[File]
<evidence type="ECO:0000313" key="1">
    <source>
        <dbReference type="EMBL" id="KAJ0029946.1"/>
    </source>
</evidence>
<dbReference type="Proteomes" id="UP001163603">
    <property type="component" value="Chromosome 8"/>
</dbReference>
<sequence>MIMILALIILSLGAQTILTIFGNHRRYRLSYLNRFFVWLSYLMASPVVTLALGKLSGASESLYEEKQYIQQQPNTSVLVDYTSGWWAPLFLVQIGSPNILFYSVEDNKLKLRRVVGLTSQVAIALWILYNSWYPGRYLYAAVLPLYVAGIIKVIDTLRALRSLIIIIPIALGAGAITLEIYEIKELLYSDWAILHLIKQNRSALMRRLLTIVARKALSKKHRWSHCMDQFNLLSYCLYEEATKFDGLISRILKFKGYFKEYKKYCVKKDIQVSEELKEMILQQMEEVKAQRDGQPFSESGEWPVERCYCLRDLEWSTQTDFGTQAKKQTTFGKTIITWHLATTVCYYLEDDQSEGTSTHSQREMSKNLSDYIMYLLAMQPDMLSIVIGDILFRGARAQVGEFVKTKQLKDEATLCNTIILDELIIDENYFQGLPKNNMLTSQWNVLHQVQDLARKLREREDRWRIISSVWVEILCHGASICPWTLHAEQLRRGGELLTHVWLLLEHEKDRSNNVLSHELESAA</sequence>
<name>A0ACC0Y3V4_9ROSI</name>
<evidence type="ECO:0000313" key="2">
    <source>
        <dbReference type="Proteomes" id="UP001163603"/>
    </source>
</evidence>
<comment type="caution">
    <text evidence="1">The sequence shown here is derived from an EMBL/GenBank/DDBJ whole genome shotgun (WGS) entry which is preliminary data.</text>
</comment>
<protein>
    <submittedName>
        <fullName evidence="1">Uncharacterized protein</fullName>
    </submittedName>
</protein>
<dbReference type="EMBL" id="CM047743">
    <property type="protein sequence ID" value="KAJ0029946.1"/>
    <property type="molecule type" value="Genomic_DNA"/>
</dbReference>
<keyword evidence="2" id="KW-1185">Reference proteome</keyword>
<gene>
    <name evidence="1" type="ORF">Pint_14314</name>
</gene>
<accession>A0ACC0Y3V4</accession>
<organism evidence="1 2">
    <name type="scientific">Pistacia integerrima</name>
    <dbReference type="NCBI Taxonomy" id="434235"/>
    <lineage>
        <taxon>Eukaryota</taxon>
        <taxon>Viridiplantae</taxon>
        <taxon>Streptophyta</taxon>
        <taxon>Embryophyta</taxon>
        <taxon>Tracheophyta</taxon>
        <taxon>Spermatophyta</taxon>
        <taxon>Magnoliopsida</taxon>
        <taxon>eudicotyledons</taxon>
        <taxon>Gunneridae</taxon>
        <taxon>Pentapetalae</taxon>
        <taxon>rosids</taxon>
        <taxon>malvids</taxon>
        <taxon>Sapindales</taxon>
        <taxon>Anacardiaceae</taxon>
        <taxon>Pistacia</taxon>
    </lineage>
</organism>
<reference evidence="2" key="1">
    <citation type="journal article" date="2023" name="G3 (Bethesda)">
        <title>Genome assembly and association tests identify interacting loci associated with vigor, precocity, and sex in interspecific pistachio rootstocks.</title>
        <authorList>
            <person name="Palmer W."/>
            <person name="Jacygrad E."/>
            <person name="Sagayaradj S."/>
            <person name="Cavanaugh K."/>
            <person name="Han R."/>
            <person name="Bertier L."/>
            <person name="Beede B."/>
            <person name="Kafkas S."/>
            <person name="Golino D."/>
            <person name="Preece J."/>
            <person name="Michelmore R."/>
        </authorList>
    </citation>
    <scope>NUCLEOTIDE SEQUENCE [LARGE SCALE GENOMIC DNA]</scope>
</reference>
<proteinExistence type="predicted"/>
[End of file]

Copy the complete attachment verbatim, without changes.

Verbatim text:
<evidence type="ECO:0000313" key="1">
    <source>
        <dbReference type="EMBL" id="KAJ0029946.1"/>
    </source>
</evidence>
<dbReference type="Proteomes" id="UP001163603">
    <property type="component" value="Chromosome 8"/>
</dbReference>
<sequence>MIMILALIILSLGAQTILTIFGNHRRYRLSYLNRFFVWLSYLMASPVVTLALGKLSGASESLYEEKQYIQQQPNTSVLVDYTSGWWAPLFLVQIGSPNILFYSVEDNKLKLRRVVGLTSQVAIALWILYNSWYPGRYLYAAVLPLYVAGIIKVIDTLRALRSLIIIIPIALGAGAITLEIYEIKELLYSDWAILHLIKQNRSALMRRLLTIVARKALSKKHRWSHCMDQFNLLSYCLYEEATKFDGLISRILKFKGYFKEYKKYCVKKDIQVSEELKEMILQQMEEVKAQRDGQPFSESGEWPVERCYCLRDLEWSTQTDFGTQAKKQTTFGKTIITWHLATTVCYYLEDDQSEGTSTHSQREMSKNLSDYIMYLLAMQPDMLSIVIGDILFRGARAQVGEFVKTKQLKDEATLCNTIILDELIIDENYFQGLPKNNMLTSQWNVLHQVQDLARKLREREDRWRIISSVWVEILCHGASICPWTLHAEQLRRGGELLTHVWLLLEHEKDRSNNVLSHELESAA</sequence>
<name>A0ACC0Y3V4_9ROSI</name>
<evidence type="ECO:0000313" key="2">
    <source>
        <dbReference type="Proteomes" id="UP001163603"/>
    </source>
</evidence>
<comment type="caution">
    <text evidence="1">The sequence shown here is derived from an EMBL/GenBank/DDBJ whole genome shotgun (WGS) entry which is preliminary data.</text>
</comment>
<protein>
    <submittedName>
        <fullName evidence="1">Uncharacterized protein</fullName>
    </submittedName>
</protein>
<dbReference type="EMBL" id="CM047743">
    <property type="protein sequence ID" value="KAJ0029946.1"/>
    <property type="molecule type" value="Genomic_DNA"/>
</dbReference>
<keyword evidence="2" id="KW-1185">Reference proteome</keyword>
<gene>
    <name evidence="1" type="ORF">Pint_14314</name>
</gene>
<accession>A0ACC0Y3V4</accession>
<organism evidence="1 2">
    <name type="scientific">Pistacia integerrima</name>
    <dbReference type="NCBI Taxonomy" id="434235"/>
    <lineage>
        <taxon>Eukaryota</taxon>
        <taxon>Viridiplantae</taxon>
        <taxon>Streptophyta</taxon>
        <taxon>Embryophyta</taxon>
        <taxon>Tracheophyta</taxon>
        <taxon>Spermatophyta</taxon>
        <taxon>Magnoliopsida</taxon>
        <taxon>eudicotyledons</taxon>
        <taxon>Gunneridae</taxon>
        <taxon>Pentapetalae</taxon>
        <taxon>rosids</taxon>
        <taxon>malvids</taxon>
        <taxon>Sapindales</taxon>
        <taxon>Anacardiaceae</taxon>
        <taxon>Pistacia</taxon>
    </lineage>
</organism>
<reference evidence="2" key="1">
    <citation type="journal article" date="2023" name="G3 (Bethesda)">
        <title>Genome assembly and association tests identify interacting loci associated with vigor, precocity, and sex in interspecific pistachio rootstocks.</title>
        <authorList>
            <person name="Palmer W."/>
            <person name="Jacygrad E."/>
            <person name="Sagayaradj S."/>
            <person name="Cavanaugh K."/>
            <person name="Han R."/>
            <person name="Bertier L."/>
            <person name="Beede B."/>
            <person name="Kafkas S."/>
            <person name="Golino D."/>
            <person name="Preece J."/>
            <person name="Michelmore R."/>
        </authorList>
    </citation>
    <scope>NUCLEOTIDE SEQUENCE [LARGE SCALE GENOMIC DNA]</scope>
</reference>
<proteinExistence type="predicted"/>